Inside this issue
End frame: From the Cemetery Bins – The Graveyard’s Graveyard Series by Al Brydon
Richard Earney chooses one of his favourite images
Richard is a designer and abstract landscape photographer living in North London. He uses a variety of cameras and a scanner to create his imagery. He’s happiest outdoors enjoying the landscape, but also when striving to find the abstract and unusual that’s out there.
Each morning during term time, the photographer Al Brydon takes his son to nursery school. At first, it is up the road, past the local Social Club, then after a while, they turn in at an opening which is the entry to the cemetery. It is a large open area with wide, orderly, avenues. Splendid views over the Peak District National Park and, naturally, plenty of graves and memorials. You might even think, “A lovely spot to be buried!”
Some of these graves will be adorned with bunches of flowers or single flowers in a vase. These simple offerings are our connections between the living and the mourned dead.
Regular mourners tend to the graves, sweeping dirt and debris from the memorials, cleaning lichen from the gravestones. These important rituals help them maintain connections with their departed loved ones. Some graves are never visited, so they get weathered and less and less visible over time.
As Al and his son wander through, they go past various metal bins, where all sorts of rubbish are deposited.
The flowers he saw over the next few months lying in these bins were often roses - ‘a rose for remembrance’. Another favourite was chrysanthemums, which in many countries symbolise death and are only used for funerals and on graves. In the Far East, they are flowers which symbolise lamentation or grief.
Normally these bunches are wrapped in plastic with traces of condensation on the inside, tied with a silk ribbon; remnants of handwritten notes, sometimes wrapped in newspapers; old headlines reminding us of past celebrity misdeeds, great sporting triumphs, or politicians leading the country to uncharted places.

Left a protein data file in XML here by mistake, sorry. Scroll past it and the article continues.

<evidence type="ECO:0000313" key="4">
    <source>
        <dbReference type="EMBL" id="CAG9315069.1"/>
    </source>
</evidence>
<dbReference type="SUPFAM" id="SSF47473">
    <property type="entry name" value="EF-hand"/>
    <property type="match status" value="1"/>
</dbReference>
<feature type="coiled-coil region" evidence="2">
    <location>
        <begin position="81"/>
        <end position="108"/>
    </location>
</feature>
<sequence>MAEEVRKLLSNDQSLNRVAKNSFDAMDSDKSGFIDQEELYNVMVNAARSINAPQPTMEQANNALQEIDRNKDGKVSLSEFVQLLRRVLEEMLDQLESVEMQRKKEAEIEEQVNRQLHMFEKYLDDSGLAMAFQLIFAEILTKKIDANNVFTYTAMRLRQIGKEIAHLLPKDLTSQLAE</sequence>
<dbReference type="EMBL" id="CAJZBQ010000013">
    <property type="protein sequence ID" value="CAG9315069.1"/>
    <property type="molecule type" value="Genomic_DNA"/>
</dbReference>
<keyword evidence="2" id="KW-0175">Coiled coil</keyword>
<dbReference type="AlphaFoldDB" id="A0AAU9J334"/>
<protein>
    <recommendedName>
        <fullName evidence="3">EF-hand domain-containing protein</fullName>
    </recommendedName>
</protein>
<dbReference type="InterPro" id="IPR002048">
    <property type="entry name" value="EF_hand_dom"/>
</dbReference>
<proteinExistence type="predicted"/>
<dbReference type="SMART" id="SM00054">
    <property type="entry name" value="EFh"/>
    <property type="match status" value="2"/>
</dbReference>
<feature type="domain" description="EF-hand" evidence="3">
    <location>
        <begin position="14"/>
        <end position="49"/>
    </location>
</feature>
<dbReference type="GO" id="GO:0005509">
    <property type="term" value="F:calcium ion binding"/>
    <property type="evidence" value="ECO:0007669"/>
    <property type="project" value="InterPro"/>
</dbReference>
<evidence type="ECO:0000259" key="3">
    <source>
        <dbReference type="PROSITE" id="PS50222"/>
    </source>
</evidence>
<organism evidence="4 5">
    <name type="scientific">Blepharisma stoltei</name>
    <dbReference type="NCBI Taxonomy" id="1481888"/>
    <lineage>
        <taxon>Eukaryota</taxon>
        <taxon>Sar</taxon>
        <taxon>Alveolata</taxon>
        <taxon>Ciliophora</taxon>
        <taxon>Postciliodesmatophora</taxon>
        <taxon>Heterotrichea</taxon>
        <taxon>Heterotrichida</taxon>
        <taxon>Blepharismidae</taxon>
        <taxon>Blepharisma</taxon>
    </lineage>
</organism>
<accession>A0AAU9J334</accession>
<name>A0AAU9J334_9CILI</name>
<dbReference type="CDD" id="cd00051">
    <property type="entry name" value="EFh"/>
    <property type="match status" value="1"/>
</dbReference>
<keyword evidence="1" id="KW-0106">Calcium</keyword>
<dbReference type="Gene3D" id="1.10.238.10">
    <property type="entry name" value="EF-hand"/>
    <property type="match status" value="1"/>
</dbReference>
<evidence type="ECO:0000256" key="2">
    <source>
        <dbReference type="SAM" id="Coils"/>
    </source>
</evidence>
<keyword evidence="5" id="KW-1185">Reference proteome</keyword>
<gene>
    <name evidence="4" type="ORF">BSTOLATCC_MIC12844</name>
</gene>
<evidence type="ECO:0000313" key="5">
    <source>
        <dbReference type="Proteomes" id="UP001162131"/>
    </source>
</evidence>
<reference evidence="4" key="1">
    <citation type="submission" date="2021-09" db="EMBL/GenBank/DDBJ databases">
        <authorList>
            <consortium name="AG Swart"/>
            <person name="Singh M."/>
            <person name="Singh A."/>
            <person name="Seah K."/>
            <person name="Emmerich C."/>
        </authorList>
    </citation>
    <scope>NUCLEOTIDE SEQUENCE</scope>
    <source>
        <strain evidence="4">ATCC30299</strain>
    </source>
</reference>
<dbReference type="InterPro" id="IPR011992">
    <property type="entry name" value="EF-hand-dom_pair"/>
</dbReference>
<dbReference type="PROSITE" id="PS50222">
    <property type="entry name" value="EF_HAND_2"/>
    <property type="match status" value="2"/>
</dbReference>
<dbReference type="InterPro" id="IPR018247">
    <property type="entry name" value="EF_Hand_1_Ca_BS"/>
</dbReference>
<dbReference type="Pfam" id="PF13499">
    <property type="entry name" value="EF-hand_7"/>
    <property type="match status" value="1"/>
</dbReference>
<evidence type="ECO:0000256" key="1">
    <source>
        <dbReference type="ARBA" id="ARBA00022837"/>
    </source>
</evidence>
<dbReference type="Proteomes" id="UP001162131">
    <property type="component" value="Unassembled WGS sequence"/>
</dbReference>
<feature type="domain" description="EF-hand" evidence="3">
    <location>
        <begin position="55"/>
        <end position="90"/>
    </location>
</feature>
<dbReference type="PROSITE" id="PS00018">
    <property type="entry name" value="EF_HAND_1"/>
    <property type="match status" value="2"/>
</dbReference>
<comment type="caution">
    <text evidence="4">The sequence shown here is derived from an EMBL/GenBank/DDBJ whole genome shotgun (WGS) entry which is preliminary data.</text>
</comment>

Al began to capture these on his phone. It is quite an old, battered phone by now, but it keeps capturing gorgeous colours.
These ‘Cemetery Bins - The Graveyard’s Graveyard’ with their faded flowers began to show up on Al’s Instagram and Twitter timelines. I could see immediately that they were magical. Not conventional landscapes, but documentary landscapes of the mind. Seeing them made me make all the connections about what they represented, how each bunch tells a story, how they are part of time, yet frozen in time.
They also reminded me of Dutch Old Master still life paintings, such as Rachel Ruysch’s Basket of Flowers. A lot of Al’s work has a darkness about it, so it is no surprise that this does,. It is after all, a bleak subject. The colours shine from a dark background in these photographs. It is rare to find blue roses, but these seem to be popular for laying on graves and there are certainly a good selection in this series.
I’m hopeful that these images will be exhibited at some point as I think they will make a glorious translation from the tiny views we have in social media apps, to proper photographic prints. Meanwhile, I hear talk of a book of these, which will be a wonderful thing too.
To me, it shows that working in a series, treading the same paths for an extended period can make for a great body of work. By walking through this cemetery day after day, most of what is static retreats from your field of view. Only then can you see the small details, the changes, the something that makes a place different. In these images, Al has picked on something most would pass by, and we can revel in what he sees.